Conferences and Workshops
Fellows complete a rigorous weekly and monthly schedule of conferences and workshops.
Monday Pre-Operative Case Conferences
Fellows and faculty review 100 percent of the operative cases for the week
Monday Didactic Lecture
(7 am, first, third, and fifth Mondays)
We focus on core competency topics. The attendings and fellow are assigned topics and the schedule is posted for the year. Power Point presentations are posted as enduring educational materials for resident and fellow education. Faculty provide discussion. The pediatric fellow and orthopedic residents are responsible for assigned readings prior to conference. Readings include but are not limited to:
- Green’s Skeletal Trauma in Children (Written by previous VUMC pediatric orthopaedic faculty Dr. Neil Green and currently edited by Dr. Gregory Mencio)
- Lovell and Winter's Pediatric Orthopaedics
- Rockwood and Wilkins’ Fractures in Children
- Tachdjian's Pediatric Orthopaedics
Friday Post-Operative Case Conferences
Fellows and faculty review 100 percent of the operative cases for the week
Monthly Morbidity and Mortality Conference
The pediatric orthopaedic fellow and chief resident submit a list of all pediatric orthopaedic cases and any complications. They present selected cases with salient teaching points as supported by review of the pertinent literature on the topic.
Other Clubs and Activities
This education lab is optional and available to pediatric orthopaedic fellows.
Our pediatric orthopaedic journal club meets every other month. Our fellow and chief resident on service coordinate with the attendings to select articles for discussion. Evidence-based medicine articles (preferably Level 1 or 2) are preferred. The pediatric orthopedic faculty provides expert opinion and practical clinical perspective during the discussion.
Monthly Orthopaedic Grand Rounds
Pediatric orthopaedic fellows attend when the topic is related to pediatrics.
Monthly Spine and Sports Medicine Conference
These conferences are available to pediatric orthopaedic fellows, but optional.
Sample Weekly Schedule
- 6:15am Pre-op Conference
- 7am Didactic Lecture every other week
- Attending Clinic
- 6:15am Post-op conference
- 7am Grand Rounds/M+M
- PM—Fellow Clinic
We participate in the San Francisco match program. Applicants for our Pediatric Orthopaedic Surgery Fellowship Program must apply through San Francisco match. For more information about our fellowship program, contact Lesley Cothern at 615-875-6184 or email email@example.com.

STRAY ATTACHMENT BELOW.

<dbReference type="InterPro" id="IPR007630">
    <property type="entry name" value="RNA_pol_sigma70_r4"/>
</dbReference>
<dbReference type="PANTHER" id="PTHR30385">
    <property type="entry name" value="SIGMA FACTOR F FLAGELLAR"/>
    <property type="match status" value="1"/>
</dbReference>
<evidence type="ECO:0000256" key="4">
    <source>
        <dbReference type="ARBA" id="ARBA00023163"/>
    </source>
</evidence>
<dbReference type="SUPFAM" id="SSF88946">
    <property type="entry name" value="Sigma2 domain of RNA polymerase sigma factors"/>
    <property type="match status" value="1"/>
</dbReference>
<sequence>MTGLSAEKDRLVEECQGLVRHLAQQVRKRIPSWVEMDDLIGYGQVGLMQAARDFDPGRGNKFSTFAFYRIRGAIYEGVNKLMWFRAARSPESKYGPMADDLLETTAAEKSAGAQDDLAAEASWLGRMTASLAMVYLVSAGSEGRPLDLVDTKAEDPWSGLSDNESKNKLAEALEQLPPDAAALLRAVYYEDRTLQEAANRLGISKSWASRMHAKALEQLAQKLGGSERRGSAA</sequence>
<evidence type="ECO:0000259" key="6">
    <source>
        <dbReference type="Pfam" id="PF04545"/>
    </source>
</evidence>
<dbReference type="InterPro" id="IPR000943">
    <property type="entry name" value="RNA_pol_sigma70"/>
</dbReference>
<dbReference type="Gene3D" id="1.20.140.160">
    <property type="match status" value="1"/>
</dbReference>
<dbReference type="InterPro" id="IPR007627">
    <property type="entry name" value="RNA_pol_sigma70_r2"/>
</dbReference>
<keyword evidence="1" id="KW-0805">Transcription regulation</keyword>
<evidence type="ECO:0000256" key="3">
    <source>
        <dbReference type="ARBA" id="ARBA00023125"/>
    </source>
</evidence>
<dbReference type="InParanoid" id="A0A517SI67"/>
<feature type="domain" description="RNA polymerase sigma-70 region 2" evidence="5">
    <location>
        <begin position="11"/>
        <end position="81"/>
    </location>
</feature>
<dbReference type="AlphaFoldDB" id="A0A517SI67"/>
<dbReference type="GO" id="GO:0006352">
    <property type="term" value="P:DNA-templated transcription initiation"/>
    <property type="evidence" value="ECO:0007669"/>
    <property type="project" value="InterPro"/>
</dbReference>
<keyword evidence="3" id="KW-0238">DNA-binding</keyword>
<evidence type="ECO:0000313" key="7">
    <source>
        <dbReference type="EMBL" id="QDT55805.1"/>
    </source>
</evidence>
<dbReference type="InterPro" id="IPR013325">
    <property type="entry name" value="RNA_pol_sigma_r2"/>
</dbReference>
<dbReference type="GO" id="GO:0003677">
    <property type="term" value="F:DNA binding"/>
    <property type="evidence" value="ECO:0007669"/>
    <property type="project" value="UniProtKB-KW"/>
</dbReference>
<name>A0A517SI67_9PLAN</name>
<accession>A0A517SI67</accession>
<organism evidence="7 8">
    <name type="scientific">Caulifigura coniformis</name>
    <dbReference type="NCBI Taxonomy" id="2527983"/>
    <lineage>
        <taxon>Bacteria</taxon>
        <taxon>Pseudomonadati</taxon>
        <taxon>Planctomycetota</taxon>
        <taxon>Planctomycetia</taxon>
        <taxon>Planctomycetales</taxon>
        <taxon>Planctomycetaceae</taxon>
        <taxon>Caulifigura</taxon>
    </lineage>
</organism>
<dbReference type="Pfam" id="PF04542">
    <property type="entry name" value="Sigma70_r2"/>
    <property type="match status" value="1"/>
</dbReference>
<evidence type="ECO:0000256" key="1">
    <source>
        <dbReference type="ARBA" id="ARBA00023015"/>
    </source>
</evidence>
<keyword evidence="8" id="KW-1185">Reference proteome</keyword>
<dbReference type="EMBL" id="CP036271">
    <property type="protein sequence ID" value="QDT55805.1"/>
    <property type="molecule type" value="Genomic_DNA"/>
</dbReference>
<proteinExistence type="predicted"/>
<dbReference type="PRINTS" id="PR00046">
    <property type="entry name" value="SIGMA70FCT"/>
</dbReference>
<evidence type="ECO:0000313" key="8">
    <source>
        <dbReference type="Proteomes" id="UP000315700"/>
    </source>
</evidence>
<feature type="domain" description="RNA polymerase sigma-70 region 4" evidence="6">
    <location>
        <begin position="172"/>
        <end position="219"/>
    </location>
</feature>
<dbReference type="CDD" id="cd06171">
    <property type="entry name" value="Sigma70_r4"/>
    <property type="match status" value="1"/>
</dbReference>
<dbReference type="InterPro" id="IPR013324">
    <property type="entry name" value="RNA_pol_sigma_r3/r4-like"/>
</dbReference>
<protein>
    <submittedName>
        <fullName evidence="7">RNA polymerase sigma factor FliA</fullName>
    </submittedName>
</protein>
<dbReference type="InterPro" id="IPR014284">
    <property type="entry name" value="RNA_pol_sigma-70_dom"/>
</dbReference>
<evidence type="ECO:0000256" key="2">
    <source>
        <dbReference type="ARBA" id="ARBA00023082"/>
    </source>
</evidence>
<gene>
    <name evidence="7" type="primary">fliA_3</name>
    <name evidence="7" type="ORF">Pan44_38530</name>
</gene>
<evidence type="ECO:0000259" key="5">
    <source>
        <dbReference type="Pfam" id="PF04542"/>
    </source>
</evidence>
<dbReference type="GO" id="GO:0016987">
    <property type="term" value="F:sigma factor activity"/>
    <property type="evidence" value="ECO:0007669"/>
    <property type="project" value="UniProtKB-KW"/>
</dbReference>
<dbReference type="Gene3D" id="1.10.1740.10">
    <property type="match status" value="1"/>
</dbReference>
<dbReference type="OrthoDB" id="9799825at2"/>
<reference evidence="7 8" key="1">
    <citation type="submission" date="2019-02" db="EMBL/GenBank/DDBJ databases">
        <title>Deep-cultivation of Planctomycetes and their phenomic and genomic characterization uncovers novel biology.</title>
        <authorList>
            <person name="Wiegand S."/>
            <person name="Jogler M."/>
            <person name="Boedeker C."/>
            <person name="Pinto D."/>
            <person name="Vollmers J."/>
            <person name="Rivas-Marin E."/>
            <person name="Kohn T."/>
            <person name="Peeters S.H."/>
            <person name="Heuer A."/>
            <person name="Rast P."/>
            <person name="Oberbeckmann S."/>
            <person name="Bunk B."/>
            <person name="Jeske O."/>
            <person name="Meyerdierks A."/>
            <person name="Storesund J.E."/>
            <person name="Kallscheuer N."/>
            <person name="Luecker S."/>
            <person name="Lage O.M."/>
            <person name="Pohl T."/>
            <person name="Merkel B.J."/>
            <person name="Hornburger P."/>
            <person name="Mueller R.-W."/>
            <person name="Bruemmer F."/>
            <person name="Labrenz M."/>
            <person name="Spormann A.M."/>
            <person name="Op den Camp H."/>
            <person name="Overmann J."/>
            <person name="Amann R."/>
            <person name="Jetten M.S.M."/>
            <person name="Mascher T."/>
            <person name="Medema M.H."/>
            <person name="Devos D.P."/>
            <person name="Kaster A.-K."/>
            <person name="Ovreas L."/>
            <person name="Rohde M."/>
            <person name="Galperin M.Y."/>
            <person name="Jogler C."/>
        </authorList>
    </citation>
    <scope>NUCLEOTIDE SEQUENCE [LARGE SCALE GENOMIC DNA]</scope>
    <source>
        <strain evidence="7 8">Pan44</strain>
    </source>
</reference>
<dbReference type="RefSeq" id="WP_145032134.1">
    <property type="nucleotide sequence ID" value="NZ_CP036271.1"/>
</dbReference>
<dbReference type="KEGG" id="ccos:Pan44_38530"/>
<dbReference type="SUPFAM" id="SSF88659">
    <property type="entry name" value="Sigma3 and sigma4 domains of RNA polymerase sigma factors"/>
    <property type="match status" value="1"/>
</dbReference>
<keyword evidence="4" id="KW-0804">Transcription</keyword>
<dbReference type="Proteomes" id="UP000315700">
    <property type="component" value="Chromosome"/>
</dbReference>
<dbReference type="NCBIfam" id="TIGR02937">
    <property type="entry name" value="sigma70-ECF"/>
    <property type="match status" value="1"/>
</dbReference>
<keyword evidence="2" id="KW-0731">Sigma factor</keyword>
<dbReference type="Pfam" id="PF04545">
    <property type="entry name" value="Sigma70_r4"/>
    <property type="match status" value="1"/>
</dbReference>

At Vanderbilt, we want you to enjoy a well-rounded fellowship experience. Benefits of our program include:
- Instructor status
- Two funded national conferences (POSNA, IPOS)
- Office with computer and workspace
- 24/7 exercise facility (free weight/aerobics) within our orthopedic surgery department
- Eligibility for health, vision, dental, disability, retirement and other benefits via open enrollment commensurate with a full time employed faculty member
- Four weeks of vacation (not to be taken in first or last 2 weeks of the academic year)
- Readily available orthopedic anatomy cadaver lab on medical campus
Our Current Fellow
|Courtney Baker, MD
Hometown : Bethesda, MD
Undergrad : Cornell University
Medical School : Vanderbilt University School of Medicine
Residency : Mayo Clinic
Our past fellows
2021-2022: Azlyn Goff, MD – Currently practicing at Nemours Children's Hospital in Orlando, FL.
2020-2021: Nathaniel Lempert, MD – Currently practicing at Vanderbilt Children’s Hospital, Nashville, TN
2019-2020: Jessica McQuerry, MD – Currently practicing at University of Florida Health, Gainesville, FL.
2018-2019: Jeffrey Otte, MD – Currently practicing at Orthopaedic Institute of Ohio, Coldwater, OH.
2017-2018: Vince Prusick, MD – Currently practicing at Shriners Hospitals for Children, Lexington, KY.
2016-2017: Cody Beaver, MD – Currently practicing at Covenant Children’s Hospital, Lubbock, TX.
2015-2016: Holly Leshikar, MD – Currently practicing at UC Davis Children’s Hospital, Sacramento, CA.
2014-2015: Phillip Mason, MD – Currently practicing at Novant Medical Group, Charlotte, NC.
2013-2014: David Ebenezer, MD – Currently practicing at Vanderbilt Children’s Hospital, Nashville, TN.
2012-2013: Kenneth Powell, MD – Currently practicing at Coastal Spine and Pain Center, Orange Park, FL.
2011-2012: Michael Diab, MD – Currently practicing at Covenant Children’s Hospital, Lubbock, TX.